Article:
In a session yesterday at the National Retail Federation's Big Show in New York city, three retail executives from leading brands Macy's, Lowe's and The Limited discussed how their companies have optimized omnichannel. R.B. Harrison, chief omnichannel officer at Macy's; Debra Ellis, CEO of The Limited; and Brent Kirby, chief omnichannel officer at Lowe's, participated in a panel discussion that broke down the multiple facets of being an omnichannel retail organization, from customer service to inventory to fulfillment and more.
Engaged customers are the holy grail for retailers today. They're the customers who interact with your brand on social networks, use mobile devices and subscribe to your email program. How do you acquire them? Join cross-channel retail experts Debra Ellis of Wilson Ellis Consulting and Kevin Skurski of Bronto Software as they answer that question and explain best practices around optimizing the customer buying cycle.
With the Internet fast becoming the vehicle of choice for catalog shoppers to place orders, catalogers face the challenge of identifying what inspired those buys to begin with. The more marketing channels available, the more ways companies can reach existing clients and prospects. But unless a buyer purchases the old-fashioned way — via phone, fax or mail — or types the key code of a catalog into the Web order form, it’s tough to determine whether that sale was driven by the catalog, an e-newsletter, a Google search or an intentional visit to your site. Earlier this year, Catalog Success polled multichannel merchants to
If inventory value is rising and back order rates are holding steady or increasing, this is a sign that your inventory is out of control. Before you confront your inventory management team, however, consider this: It might not be the team’s fault. Effective inventory management is a combination of art and science. The process seems simple: Review historical sales, project future sales, place orders and receive products. Simple doesn’t mean it’s easy. It requires someone with good instincts to predict trends and analytical skills to transform data into information. The old rules have changed. Economist Vilfredo Pareto’s 80/20 law worked because 80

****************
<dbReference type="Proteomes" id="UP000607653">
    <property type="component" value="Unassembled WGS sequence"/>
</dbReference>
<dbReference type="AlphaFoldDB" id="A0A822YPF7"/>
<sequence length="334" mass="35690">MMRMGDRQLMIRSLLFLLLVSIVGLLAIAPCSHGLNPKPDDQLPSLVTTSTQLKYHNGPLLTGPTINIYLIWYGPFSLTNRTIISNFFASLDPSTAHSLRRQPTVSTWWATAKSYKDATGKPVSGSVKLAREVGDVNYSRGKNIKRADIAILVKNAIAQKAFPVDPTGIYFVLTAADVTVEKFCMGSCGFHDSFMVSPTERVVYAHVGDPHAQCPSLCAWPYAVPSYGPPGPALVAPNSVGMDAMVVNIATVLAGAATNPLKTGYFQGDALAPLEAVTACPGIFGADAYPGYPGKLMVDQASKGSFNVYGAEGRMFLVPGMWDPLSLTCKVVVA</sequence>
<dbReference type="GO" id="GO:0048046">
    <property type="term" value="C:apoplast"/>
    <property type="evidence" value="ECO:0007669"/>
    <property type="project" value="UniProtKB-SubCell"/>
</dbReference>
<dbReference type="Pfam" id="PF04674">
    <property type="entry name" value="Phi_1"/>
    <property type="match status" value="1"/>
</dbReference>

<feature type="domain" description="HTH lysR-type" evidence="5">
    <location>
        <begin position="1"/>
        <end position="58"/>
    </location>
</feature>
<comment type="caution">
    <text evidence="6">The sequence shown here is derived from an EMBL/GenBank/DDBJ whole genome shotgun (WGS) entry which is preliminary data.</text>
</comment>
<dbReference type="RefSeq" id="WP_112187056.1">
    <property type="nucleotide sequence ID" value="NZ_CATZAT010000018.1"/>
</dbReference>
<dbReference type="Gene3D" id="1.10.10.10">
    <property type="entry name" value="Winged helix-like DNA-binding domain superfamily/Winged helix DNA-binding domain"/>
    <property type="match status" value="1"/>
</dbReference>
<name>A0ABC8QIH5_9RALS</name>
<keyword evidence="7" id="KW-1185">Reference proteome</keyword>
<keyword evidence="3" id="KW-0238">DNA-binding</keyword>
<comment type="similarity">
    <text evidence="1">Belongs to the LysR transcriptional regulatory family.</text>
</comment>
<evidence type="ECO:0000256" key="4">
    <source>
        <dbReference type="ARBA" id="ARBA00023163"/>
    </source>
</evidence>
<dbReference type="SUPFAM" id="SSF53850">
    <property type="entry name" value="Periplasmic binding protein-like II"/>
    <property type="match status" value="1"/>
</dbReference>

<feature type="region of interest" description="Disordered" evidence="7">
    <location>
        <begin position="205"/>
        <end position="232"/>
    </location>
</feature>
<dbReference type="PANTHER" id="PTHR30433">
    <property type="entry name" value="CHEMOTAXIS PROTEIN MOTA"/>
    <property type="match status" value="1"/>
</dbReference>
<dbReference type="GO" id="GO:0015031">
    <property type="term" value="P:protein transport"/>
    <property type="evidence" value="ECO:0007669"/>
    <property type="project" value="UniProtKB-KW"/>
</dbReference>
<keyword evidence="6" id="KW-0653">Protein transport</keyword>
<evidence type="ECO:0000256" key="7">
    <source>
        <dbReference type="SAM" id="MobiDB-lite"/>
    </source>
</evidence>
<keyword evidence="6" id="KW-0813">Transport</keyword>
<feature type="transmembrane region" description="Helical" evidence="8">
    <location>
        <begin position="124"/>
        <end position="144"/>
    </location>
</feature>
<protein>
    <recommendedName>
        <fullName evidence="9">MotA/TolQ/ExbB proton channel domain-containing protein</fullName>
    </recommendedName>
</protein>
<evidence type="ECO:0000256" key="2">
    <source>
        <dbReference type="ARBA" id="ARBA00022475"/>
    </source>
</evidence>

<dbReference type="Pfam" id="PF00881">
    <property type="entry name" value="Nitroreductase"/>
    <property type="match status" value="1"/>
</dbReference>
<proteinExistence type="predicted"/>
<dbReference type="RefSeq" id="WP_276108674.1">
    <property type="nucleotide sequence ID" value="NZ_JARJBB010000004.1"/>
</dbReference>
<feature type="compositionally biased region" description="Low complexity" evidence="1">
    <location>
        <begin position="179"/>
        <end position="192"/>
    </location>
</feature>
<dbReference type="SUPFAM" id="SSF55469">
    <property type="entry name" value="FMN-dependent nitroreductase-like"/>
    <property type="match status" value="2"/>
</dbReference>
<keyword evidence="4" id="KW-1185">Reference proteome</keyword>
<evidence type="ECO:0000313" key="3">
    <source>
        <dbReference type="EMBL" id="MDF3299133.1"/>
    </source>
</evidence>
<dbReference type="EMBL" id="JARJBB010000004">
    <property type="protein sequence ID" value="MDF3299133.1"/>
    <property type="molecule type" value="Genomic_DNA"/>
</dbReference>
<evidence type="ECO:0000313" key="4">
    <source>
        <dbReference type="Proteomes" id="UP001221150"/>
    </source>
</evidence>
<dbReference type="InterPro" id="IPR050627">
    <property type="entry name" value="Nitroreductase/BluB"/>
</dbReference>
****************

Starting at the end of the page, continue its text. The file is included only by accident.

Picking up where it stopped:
By Carolyn Heinze&000;&000; &000;&000; Despite rapid online gains, future still bright for print catalogs Considering it's now been at least a decade since debates first surfaced in this business about whether the print catalog would ultimately become obsolete in favor of online catalogs, you'd think you could make a stronger case for such a phenomenon in 2006. And today, with a rapidly growing number of catalogers reporting 50 percent-plus levels of orders placed online, the writing would seem to be on the wall. But while it's nice to dream of the cost savings associated with alleviating paper catalogs altogether, reports of its death are